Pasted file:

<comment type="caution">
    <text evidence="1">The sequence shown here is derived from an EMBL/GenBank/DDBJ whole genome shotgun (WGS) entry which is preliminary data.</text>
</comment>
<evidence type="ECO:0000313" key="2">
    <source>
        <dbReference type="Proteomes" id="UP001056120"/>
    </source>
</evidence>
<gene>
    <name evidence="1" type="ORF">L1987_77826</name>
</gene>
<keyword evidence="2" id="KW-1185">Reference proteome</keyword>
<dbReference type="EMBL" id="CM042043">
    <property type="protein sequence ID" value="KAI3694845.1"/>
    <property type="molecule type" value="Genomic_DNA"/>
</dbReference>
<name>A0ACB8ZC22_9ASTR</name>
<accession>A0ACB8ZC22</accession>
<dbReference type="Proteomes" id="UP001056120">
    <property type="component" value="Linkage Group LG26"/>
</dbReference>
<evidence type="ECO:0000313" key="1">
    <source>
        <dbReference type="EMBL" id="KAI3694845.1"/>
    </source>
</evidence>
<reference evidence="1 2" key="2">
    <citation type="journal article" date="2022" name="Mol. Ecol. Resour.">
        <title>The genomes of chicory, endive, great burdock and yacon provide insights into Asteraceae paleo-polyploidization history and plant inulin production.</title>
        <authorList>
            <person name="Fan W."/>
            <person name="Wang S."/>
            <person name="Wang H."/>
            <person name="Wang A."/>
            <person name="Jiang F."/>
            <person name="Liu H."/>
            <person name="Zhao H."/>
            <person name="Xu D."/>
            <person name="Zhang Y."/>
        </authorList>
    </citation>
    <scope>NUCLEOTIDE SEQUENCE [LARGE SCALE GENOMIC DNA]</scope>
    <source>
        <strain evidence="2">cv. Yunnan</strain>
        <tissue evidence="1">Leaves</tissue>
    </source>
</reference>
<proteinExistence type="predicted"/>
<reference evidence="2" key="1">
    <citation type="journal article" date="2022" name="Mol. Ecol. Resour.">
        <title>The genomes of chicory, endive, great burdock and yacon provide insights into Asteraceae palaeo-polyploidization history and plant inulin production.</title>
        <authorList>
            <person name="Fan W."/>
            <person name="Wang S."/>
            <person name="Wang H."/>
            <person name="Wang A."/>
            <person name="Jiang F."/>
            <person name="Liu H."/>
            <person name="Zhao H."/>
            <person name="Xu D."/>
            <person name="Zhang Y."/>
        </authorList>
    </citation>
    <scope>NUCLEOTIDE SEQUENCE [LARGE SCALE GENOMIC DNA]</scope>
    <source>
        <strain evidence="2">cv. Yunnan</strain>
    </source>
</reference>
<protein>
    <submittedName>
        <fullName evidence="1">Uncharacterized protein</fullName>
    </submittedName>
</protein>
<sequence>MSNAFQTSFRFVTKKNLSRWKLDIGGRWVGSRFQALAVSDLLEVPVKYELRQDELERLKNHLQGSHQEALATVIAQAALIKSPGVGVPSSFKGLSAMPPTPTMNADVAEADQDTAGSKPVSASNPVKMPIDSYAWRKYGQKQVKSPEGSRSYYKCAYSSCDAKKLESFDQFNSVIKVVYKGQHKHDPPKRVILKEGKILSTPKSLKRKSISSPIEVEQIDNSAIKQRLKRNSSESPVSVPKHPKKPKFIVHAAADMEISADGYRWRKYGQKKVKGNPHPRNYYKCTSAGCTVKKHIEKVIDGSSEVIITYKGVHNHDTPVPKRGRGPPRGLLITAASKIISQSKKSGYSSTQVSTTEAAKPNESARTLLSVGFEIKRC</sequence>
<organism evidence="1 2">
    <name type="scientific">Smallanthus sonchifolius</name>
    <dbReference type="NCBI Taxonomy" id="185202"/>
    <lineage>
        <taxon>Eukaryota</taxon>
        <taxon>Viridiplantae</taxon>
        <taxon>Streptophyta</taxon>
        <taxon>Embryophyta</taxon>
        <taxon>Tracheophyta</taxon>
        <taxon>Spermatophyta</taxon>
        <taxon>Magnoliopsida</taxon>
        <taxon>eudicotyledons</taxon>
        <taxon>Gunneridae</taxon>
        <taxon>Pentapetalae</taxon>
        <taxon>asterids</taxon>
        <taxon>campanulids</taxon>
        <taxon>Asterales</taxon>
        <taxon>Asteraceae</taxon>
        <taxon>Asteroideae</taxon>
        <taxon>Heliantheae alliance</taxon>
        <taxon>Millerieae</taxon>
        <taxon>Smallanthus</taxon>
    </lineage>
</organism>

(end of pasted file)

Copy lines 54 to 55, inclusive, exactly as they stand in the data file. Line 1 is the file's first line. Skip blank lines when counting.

            <person name="Wang S."/>
            <person name="Wang H."/>